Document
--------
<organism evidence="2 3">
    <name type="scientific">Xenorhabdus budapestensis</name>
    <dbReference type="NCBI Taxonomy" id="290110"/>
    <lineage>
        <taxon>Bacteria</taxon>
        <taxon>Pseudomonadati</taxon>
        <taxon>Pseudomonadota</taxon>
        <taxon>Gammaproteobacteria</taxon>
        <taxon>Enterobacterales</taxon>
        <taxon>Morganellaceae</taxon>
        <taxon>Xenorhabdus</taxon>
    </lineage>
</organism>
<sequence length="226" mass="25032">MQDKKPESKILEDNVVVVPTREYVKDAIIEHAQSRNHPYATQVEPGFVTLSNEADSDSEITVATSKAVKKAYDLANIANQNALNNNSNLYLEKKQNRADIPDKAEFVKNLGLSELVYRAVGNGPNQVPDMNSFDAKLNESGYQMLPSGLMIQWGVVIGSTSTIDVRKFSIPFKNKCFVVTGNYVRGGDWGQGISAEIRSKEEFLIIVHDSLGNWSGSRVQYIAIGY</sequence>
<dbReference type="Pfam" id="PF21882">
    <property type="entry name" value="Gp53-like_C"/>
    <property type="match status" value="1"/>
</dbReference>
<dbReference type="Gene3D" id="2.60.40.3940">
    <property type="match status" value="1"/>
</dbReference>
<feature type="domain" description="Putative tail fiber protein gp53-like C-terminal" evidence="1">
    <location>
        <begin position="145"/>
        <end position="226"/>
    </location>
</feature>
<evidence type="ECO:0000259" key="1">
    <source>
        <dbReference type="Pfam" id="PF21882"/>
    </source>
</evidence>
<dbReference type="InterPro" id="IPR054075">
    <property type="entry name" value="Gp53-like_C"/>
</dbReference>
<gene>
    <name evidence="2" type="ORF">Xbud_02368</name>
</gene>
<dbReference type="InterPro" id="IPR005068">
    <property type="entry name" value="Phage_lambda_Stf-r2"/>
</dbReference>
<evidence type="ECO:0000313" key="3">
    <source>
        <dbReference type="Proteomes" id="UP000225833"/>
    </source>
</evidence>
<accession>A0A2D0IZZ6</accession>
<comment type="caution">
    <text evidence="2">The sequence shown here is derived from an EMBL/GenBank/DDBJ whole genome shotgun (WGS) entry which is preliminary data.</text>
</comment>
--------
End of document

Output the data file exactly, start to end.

<organism evidence="2 3">
    <name type="scientific">Xenorhabdus budapestensis</name>
    <dbReference type="NCBI Taxonomy" id="290110"/>
    <lineage>
        <taxon>Bacteria</taxon>
        <taxon>Pseudomonadati</taxon>
        <taxon>Pseudomonadota</taxon>
        <taxon>Gammaproteobacteria</taxon>
        <taxon>Enterobacterales</taxon>
        <taxon>Morganellaceae</taxon>
        <taxon>Xenorhabdus</taxon>
    </lineage>
</organism>
<sequence length="226" mass="25032">MQDKKPESKILEDNVVVVPTREYVKDAIIEHAQSRNHPYATQVEPGFVTLSNEADSDSEITVATSKAVKKAYDLANIANQNALNNNSNLYLEKKQNRADIPDKAEFVKNLGLSELVYRAVGNGPNQVPDMNSFDAKLNESGYQMLPSGLMIQWGVVIGSTSTIDVRKFSIPFKNKCFVVTGNYVRGGDWGQGISAEIRSKEEFLIIVHDSLGNWSGSRVQYIAIGY</sequence>
<dbReference type="Pfam" id="PF21882">
    <property type="entry name" value="Gp53-like_C"/>
    <property type="match status" value="1"/>
</dbReference>
<dbReference type="Gene3D" id="2.60.40.3940">
    <property type="match status" value="1"/>
</dbReference>
<feature type="domain" description="Putative tail fiber protein gp53-like C-terminal" evidence="1">
    <location>
        <begin position="145"/>
        <end position="226"/>
    </location>
</feature>
<evidence type="ECO:0000259" key="1">
    <source>
        <dbReference type="Pfam" id="PF21882"/>
    </source>
</evidence>
<dbReference type="InterPro" id="IPR054075">
    <property type="entry name" value="Gp53-like_C"/>
</dbReference>
<gene>
    <name evidence="2" type="ORF">Xbud_02368</name>
</gene>
<dbReference type="InterPro" id="IPR005068">
    <property type="entry name" value="Phage_lambda_Stf-r2"/>
</dbReference>
<evidence type="ECO:0000313" key="3">
    <source>
        <dbReference type="Proteomes" id="UP000225833"/>
    </source>
</evidence>
<accession>A0A2D0IZZ6</accession>
<comment type="caution">
    <text evidence="2">The sequence shown here is derived from an EMBL/GenBank/DDBJ whole genome shotgun (WGS) entry which is preliminary data.</text>
</comment>